Postcritical imperfection-sensitive buckling and optimal bracing of large regular frames

Zdeněk P. Bažant*, Yuyin Xiang

*Corresponding author for this work

Research output: Contribution to journalArticle

10 Scopus citations

Abstract

Periodic interior buckling of regular multistory and multibay rectangular elastic frames with elastic bracing is analyzed. It is shown that there exists a certain critical bracing stiffness for which the critical loads for the nonsway (symmetric) and sway (antisymmetric) buckling modes coincide. Simple formulae for the critical stiffness are given. For the critical and softer bracing, the type of postcritical buckling behavior is the unstable symmetric bifurcation, exhibiting imperfection sensitivity according to Koiter's 2/3-power law. For stiffer bracing, there is no imperfection sensitivity. The critical bracing, however, represents a naive optimal design which should be avoided because the imperfection sensitivity is the strongest. It is recommended that the truly optimal bracing should be significantly stiffer (perhaps 1.1 to 2 times as stiff). The buckling behavior, including the postcritical imperfection sensitivity, is similar to that of a portal frame analyzed before. The solution also provides a demonstration of a simple method for the initial postcritical analysis of frames recently proposed by Bažant and Cedolin, which is based on energy minimization. In this method, the distribution of cross section rotations is assumed to be the same as in the classical linearized theory. The curvatures and deflections are obtained from the rotations by integration with at least a second-order accuracy (in terms of the rotations), and the axial shortening with at least a fourth-order accuracy.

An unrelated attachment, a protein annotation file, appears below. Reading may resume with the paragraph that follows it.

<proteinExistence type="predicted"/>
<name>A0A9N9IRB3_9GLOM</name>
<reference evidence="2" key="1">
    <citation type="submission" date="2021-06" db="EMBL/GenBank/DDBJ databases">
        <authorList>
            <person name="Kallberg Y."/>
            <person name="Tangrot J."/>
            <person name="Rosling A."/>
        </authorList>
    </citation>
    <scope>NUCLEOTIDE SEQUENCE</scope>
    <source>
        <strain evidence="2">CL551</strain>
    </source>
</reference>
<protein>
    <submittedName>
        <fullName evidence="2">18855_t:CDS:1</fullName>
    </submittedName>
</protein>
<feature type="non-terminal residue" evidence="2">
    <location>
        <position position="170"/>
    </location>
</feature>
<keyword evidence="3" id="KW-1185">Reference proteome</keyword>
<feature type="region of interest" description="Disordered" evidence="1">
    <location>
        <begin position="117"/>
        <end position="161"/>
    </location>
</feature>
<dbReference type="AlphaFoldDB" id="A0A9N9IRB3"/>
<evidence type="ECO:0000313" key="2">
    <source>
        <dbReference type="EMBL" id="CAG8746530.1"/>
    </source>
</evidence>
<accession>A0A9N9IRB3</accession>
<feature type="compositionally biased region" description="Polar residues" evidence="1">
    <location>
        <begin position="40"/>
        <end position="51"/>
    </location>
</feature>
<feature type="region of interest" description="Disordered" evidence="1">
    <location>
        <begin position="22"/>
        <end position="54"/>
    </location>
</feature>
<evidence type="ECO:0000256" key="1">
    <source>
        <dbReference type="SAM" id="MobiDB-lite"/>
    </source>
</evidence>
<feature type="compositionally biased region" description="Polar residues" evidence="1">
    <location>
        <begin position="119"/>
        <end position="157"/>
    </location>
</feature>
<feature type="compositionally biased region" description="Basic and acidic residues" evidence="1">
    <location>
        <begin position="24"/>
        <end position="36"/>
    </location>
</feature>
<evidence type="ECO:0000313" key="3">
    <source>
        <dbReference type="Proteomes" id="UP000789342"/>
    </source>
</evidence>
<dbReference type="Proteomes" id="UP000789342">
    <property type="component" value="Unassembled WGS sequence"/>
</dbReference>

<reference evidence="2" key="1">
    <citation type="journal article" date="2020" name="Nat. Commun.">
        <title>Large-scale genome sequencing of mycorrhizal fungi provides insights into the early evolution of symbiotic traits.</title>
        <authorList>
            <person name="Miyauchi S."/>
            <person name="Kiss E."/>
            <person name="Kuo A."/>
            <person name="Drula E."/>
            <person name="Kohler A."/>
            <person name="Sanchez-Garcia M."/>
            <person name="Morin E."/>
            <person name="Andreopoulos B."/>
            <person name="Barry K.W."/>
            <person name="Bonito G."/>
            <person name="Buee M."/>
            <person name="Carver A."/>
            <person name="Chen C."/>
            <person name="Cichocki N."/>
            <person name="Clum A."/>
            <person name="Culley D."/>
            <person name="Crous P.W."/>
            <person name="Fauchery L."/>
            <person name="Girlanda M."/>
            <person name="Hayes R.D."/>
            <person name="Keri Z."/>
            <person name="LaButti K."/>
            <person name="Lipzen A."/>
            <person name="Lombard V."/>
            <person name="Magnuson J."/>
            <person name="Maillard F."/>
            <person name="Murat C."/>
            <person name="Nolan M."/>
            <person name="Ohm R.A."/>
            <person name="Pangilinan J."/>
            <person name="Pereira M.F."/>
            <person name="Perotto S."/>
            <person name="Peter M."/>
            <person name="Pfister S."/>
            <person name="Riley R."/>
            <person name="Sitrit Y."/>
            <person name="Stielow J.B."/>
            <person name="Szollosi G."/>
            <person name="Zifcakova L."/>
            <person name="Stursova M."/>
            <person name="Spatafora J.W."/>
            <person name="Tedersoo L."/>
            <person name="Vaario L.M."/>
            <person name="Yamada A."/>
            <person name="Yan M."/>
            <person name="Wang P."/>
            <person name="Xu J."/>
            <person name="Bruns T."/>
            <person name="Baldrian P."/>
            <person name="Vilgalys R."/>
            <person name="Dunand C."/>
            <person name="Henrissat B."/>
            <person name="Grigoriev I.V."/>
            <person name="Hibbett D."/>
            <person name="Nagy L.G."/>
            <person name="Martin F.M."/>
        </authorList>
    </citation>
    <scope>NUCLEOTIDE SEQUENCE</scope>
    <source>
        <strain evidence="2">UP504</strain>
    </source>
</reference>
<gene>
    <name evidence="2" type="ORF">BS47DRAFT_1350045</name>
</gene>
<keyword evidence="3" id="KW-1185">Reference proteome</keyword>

Original languageEnglish (US)
Pages (from-to)513-522
Number of pages10
JournalJournal of Structural Engineering
Volume123
Issue number4
DOIs
StatePublished - Apr 1997

ASJC Scopus subject areas

  • Civil and Structural Engineering
  • Building and Construction
  • Materials Science(all)
  • Mechanics of Materials
  • Mechanical Engineering

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